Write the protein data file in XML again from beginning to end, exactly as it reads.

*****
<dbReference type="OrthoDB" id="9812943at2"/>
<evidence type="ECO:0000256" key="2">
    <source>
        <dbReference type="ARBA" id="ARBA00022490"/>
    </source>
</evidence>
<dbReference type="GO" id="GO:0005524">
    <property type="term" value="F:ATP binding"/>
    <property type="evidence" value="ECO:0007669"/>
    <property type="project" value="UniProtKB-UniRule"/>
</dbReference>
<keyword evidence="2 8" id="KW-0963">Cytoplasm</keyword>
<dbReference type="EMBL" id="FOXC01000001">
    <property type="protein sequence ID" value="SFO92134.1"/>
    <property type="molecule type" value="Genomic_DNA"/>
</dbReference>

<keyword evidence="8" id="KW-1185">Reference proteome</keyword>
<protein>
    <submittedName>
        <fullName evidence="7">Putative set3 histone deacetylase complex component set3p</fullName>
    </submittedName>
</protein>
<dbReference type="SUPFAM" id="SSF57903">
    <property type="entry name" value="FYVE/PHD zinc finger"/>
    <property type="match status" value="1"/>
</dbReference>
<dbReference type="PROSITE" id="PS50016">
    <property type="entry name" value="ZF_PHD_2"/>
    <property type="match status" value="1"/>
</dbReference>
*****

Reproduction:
<dbReference type="OrthoDB" id="9812943at2"/>
<evidence type="ECO:0000256" key="2">
    <source>
        <dbReference type="ARBA" id="ARBA00022490"/>
    </source>
</evidence>
<dbReference type="GO" id="GO:0005524">
    <property type="term" value="F:ATP binding"/>
    <property type="evidence" value="ECO:0007669"/>
    <property type="project" value="UniProtKB-UniRule"/>
</dbReference>
<keyword evidence="2 8" id="KW-0963">Cytoplasm</keyword>
<dbReference type="EMBL" id="FOXC01000001">
    <property type="protein sequence ID" value="SFO92134.1"/>
    <property type="molecule type" value="Genomic_DNA"/>
</dbReference>

<keyword evidence="8" id="KW-1185">Reference proteome</keyword>
<protein>
    <submittedName>
        <fullName evidence="7">Putative set3 histone deacetylase complex component set3p</fullName>
    </submittedName>
</protein>
<dbReference type="SUPFAM" id="SSF57903">
    <property type="entry name" value="FYVE/PHD zinc finger"/>
    <property type="match status" value="1"/>
</dbReference>
<dbReference type="PROSITE" id="PS50016">
    <property type="entry name" value="ZF_PHD_2"/>
    <property type="match status" value="1"/>
</dbReference>